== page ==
This article spotlights a map from the Hrant Dink Foundation: Revealing and Advocating the Multi-Cultural Heritage of Anatolia. You can access the map here.
This year marks the 101st anniversary of the beginning of series of mass deportations and killings in the Ottoman Empire that culminated in a Genocide of Armenians, Greeks and Syriacs in the areas that today comprise Eastern Turkey and parts of northwestern Iran. Although the Turkish government continues to dispute the characterization of the killings as “genocide,” the facts remain that over the course of 1914-18, 1.2 million Armenians, 1.5 million Greeks and around 300,000 Syriacs were massacred in the process.
Last year, Ajam took the 100th anniversary of the genocide to focus on a number of projects that highlighted Armenian cultural productions and the future of the Armenian community. In the year since, an exciting new project dedicated to the preservation of cultural memory and heritage across Anatolia was initiated by the Hrant Dink Foundation: a map of cultural heritage sites across Anatolia.
Drawing on an earlier project started by imprisoned Turkish-Armenian writer Sevan Nisanyan, the Hrant Drink Foundation undertook the massive assignment of mapping hundreds of properties owned by the Armenian, Jewish, Greek and Syriac/Assyrian communities in the territory that now makes up modern Turkey. They have also included information on the properties’ current use or state.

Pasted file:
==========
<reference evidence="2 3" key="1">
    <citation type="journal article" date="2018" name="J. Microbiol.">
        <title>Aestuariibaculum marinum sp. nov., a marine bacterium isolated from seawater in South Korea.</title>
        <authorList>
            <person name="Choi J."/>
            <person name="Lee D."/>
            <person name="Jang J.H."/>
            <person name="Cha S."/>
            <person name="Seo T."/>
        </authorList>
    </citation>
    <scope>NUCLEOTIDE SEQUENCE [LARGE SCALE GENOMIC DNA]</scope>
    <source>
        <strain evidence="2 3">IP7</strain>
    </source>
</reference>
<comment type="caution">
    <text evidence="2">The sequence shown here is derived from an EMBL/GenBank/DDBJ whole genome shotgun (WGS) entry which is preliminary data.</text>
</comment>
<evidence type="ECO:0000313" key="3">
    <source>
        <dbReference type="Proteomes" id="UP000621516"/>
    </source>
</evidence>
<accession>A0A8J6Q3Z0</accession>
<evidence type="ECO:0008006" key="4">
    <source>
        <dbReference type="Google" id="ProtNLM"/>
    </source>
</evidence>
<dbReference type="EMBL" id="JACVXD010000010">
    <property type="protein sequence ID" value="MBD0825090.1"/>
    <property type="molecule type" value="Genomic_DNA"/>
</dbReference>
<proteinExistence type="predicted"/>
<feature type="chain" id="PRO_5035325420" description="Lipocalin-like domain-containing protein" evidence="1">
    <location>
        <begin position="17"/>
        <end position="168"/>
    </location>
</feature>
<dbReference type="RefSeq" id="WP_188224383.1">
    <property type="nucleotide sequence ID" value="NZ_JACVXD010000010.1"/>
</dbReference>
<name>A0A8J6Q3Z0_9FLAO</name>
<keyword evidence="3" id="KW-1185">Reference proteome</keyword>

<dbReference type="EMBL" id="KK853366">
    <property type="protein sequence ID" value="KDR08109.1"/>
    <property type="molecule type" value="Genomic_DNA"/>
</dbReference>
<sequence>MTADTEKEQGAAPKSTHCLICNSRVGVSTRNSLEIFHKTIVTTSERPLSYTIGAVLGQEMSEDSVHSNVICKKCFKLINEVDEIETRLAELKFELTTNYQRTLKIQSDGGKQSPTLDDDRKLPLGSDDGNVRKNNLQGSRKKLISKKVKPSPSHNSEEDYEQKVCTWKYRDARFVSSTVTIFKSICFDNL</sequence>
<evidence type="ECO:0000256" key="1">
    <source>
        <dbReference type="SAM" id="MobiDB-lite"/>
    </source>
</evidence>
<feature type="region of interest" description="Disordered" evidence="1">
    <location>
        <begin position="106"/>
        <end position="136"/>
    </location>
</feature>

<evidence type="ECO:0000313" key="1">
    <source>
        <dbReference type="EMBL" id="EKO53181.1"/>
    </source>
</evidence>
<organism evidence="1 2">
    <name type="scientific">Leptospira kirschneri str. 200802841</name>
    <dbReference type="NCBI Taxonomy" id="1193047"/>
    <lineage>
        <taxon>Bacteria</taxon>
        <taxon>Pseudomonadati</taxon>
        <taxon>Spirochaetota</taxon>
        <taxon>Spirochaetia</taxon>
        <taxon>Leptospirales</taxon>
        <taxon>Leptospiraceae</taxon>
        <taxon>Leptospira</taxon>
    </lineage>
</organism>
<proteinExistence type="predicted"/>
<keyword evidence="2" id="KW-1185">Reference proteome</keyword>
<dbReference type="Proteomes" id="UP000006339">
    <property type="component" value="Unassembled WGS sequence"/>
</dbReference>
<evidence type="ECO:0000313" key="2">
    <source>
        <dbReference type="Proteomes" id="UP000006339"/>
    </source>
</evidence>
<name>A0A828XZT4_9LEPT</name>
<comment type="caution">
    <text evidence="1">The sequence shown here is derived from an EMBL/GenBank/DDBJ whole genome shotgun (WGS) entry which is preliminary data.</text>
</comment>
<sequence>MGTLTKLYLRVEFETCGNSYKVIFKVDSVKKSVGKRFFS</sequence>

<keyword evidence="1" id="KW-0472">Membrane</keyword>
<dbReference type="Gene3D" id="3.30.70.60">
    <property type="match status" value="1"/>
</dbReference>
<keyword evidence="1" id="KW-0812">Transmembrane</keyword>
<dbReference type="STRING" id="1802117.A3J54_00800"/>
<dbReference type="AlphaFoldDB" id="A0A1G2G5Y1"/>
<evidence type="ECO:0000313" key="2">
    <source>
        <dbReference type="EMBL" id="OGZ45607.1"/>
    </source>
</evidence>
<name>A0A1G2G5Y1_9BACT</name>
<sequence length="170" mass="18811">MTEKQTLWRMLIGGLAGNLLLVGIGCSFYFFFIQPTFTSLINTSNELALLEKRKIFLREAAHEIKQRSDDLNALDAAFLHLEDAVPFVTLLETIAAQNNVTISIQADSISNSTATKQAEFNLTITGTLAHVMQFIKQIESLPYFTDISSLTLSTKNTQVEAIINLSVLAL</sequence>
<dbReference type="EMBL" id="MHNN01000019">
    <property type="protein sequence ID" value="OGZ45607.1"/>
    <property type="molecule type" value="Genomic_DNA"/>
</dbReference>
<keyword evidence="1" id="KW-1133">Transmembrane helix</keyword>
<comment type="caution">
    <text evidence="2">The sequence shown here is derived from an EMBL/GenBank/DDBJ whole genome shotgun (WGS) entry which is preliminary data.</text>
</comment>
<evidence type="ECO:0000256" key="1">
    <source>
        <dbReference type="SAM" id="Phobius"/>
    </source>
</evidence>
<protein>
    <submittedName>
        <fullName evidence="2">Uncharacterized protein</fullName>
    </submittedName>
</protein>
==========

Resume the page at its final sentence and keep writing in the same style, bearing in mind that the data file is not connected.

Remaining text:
This map is linked to the process of remembering the genocides and losses of many minority communities in the Ottoman Empire. For thousands of years, the land that occupies modern Turkey was a patchwork of different communities, ethnicities, and religions. By the late 1800s, communities of Armenians, Turks, Kurds, Assyrians, Circassians, Greeks, Jews, and others lived in close proximity across Anatolia. While this coexistence was hardly perfect and at times saw conflict, these communities lived alongside each other and established deep roots and connections to this land.
Before his 2008 assassination, the Istanbul-based Armenian writer Hrant Dink used to call the Armenian and Turkish communities two “unwell” communities, with only one panacea: “dialogue.” We hope that this work of the Hrant Dink Vakfi, an online map of different communities’ cultural heritage sites across Turkey, contributes to that dialogue by participating in shared practices of remembrance that spotlight historical sites that are still among us.
Last year, after the centennial of the genocide had passed, many were let down by the fact that no major developments occurred in the process toward healing the wounds of the genocide. In spite of this, the online mapping project by the Hrant Dink Foundation reminds us that there is still much work to be done in other ways: to fight for justice by radically remembering, and shining light on the ways the past is built into our present.